The use of benzyl chloride in pest control products should be banned.  Exposure of the Canadian population to benzyl chloride present in commercial pest control products is likely to be low due to the nature of its use and application. 
The Government of Canada should research or provide data on potential fugitive emissions or venting during the handling, transport or storage of benzyl chloride before undertaking actions. Under the National Pollutant Release Inventory, industrial facilities in Canada reported a release of 5 kg and 1 kg of benzyl chloride to air in the years 2000 and 2006, respectively. No releases to water or land have been reported (NPRI 2006). In recent information gathered under CEPA 1999 through a section 71 notice with respect to benzyl chloride, companies reported no release of this substance in 2006 (Environment Canada 2008a). No actions on these potential emissions are planned. 
National Pollutant Release Inventory (NPRI) reporting for benzyl chloride and all substances on Schedule 1 of Canadian Environmental Protection Act (CEPA), 1999 should be modified to remove the threshold for reporting. Any party (person, government or organization) in Canada may submit a proposal to Environment Canada for changes to the NPRI program.  Please see the guidance document titled “Modifying the National Pollutant Release Inventory: A Guide to the Procedures to Follow When Submitting Proposals and A Description of the Stakeholder Consultation Process”.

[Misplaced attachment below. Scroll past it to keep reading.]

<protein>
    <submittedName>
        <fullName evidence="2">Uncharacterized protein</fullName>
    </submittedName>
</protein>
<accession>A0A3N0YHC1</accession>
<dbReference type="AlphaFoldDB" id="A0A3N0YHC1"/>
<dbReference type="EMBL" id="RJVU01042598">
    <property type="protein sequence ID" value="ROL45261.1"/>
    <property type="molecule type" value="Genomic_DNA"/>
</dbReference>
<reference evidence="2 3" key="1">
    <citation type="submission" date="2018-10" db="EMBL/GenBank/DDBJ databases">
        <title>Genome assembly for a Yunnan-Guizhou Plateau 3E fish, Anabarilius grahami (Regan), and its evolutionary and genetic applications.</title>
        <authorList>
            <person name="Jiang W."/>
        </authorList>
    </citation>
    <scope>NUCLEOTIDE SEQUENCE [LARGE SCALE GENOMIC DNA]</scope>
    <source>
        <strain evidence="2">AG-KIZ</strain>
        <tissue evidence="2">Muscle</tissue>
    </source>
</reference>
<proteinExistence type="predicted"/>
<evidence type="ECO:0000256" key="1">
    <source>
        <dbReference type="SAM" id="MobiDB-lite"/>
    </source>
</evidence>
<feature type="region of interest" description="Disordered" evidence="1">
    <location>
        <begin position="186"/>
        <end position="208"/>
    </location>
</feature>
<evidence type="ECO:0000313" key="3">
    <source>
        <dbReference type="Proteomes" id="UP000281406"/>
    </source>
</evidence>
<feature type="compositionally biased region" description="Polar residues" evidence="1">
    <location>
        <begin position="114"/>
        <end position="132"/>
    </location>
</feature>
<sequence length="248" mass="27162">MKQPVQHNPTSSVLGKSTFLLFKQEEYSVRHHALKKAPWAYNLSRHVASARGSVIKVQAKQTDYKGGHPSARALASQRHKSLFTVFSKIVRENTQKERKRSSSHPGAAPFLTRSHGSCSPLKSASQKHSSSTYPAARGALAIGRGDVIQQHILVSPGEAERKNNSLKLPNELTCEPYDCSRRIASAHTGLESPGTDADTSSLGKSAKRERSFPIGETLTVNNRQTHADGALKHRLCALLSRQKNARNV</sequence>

The listing of benzyl chloride on the Cosmetic Ingredient Hotlist should be followed by Government of Canada regulations banning it from use in cosmetics. Although the Cosmetic Ingredient Hotlist is not part of theCosmetic Regulations or the Food and Drugs Act, this science-based list is a tool used by Health Canada.  Substances which exceed the conditions on the Hotlist may contravene section 16 of the Food and Drugs Act which prohibits the sale of cosmetics that contain ingredients that cause injury to the user.  Additionally, companies must notify Health Canada of the formulations of all products sold in Canada.  If a cosmetic is found to contain a substance that violates the conditions set by the Hotlist, appropriate enforcement measures are taken.